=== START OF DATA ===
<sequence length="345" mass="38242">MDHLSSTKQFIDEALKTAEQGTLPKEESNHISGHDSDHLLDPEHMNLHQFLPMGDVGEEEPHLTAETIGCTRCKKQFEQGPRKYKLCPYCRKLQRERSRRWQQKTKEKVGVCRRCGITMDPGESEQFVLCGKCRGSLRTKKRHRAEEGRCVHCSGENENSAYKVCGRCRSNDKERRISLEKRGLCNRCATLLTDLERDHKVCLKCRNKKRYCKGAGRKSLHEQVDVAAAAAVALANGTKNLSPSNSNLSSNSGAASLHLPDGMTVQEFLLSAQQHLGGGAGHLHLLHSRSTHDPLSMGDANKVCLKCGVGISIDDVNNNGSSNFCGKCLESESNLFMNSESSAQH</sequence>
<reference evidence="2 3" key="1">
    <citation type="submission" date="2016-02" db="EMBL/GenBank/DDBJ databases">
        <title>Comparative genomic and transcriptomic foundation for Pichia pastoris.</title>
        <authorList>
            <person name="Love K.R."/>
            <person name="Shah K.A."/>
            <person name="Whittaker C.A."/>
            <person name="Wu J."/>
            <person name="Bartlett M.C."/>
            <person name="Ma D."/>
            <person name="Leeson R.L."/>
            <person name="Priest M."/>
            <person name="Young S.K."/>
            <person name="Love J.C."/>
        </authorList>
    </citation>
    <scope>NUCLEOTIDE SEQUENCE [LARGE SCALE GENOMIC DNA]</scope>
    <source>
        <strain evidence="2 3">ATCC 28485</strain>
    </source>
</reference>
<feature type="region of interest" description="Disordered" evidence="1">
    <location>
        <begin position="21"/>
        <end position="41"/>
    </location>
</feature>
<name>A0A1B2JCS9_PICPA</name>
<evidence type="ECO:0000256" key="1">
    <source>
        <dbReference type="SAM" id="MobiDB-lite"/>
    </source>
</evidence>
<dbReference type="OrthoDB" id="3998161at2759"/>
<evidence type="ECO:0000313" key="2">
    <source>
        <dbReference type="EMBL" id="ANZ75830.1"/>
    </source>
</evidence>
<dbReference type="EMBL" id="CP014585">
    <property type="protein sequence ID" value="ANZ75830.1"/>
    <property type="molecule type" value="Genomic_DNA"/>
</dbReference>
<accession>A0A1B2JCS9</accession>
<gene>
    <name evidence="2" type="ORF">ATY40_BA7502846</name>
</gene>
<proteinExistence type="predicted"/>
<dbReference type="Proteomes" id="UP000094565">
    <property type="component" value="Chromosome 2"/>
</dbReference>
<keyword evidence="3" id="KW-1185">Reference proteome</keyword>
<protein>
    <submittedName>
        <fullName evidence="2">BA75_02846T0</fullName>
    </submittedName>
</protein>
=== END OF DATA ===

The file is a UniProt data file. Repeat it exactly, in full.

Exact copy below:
<sequence length="345" mass="38242">MDHLSSTKQFIDEALKTAEQGTLPKEESNHISGHDSDHLLDPEHMNLHQFLPMGDVGEEEPHLTAETIGCTRCKKQFEQGPRKYKLCPYCRKLQRERSRRWQQKTKEKVGVCRRCGITMDPGESEQFVLCGKCRGSLRTKKRHRAEEGRCVHCSGENENSAYKVCGRCRSNDKERRISLEKRGLCNRCATLLTDLERDHKVCLKCRNKKRYCKGAGRKSLHEQVDVAAAAAVALANGTKNLSPSNSNLSSNSGAASLHLPDGMTVQEFLLSAQQHLGGGAGHLHLLHSRSTHDPLSMGDANKVCLKCGVGISIDDVNNNGSSNFCGKCLESESNLFMNSESSAQH</sequence>
<reference evidence="2 3" key="1">
    <citation type="submission" date="2016-02" db="EMBL/GenBank/DDBJ databases">
        <title>Comparative genomic and transcriptomic foundation for Pichia pastoris.</title>
        <authorList>
            <person name="Love K.R."/>
            <person name="Shah K.A."/>
            <person name="Whittaker C.A."/>
            <person name="Wu J."/>
            <person name="Bartlett M.C."/>
            <person name="Ma D."/>
            <person name="Leeson R.L."/>
            <person name="Priest M."/>
            <person name="Young S.K."/>
            <person name="Love J.C."/>
        </authorList>
    </citation>
    <scope>NUCLEOTIDE SEQUENCE [LARGE SCALE GENOMIC DNA]</scope>
    <source>
        <strain evidence="2 3">ATCC 28485</strain>
    </source>
</reference>
<feature type="region of interest" description="Disordered" evidence="1">
    <location>
        <begin position="21"/>
        <end position="41"/>
    </location>
</feature>
<name>A0A1B2JCS9_PICPA</name>
<evidence type="ECO:0000256" key="1">
    <source>
        <dbReference type="SAM" id="MobiDB-lite"/>
    </source>
</evidence>
<dbReference type="OrthoDB" id="3998161at2759"/>
<evidence type="ECO:0000313" key="2">
    <source>
        <dbReference type="EMBL" id="ANZ75830.1"/>
    </source>
</evidence>
<dbReference type="EMBL" id="CP014585">
    <property type="protein sequence ID" value="ANZ75830.1"/>
    <property type="molecule type" value="Genomic_DNA"/>
</dbReference>
<accession>A0A1B2JCS9</accession>
<gene>
    <name evidence="2" type="ORF">ATY40_BA7502846</name>
</gene>
<proteinExistence type="predicted"/>
<dbReference type="Proteomes" id="UP000094565">
    <property type="component" value="Chromosome 2"/>
</dbReference>
<keyword evidence="3" id="KW-1185">Reference proteome</keyword>
<protein>
    <submittedName>
        <fullName evidence="2">BA75_02846T0</fullName>
    </submittedName>
</protein>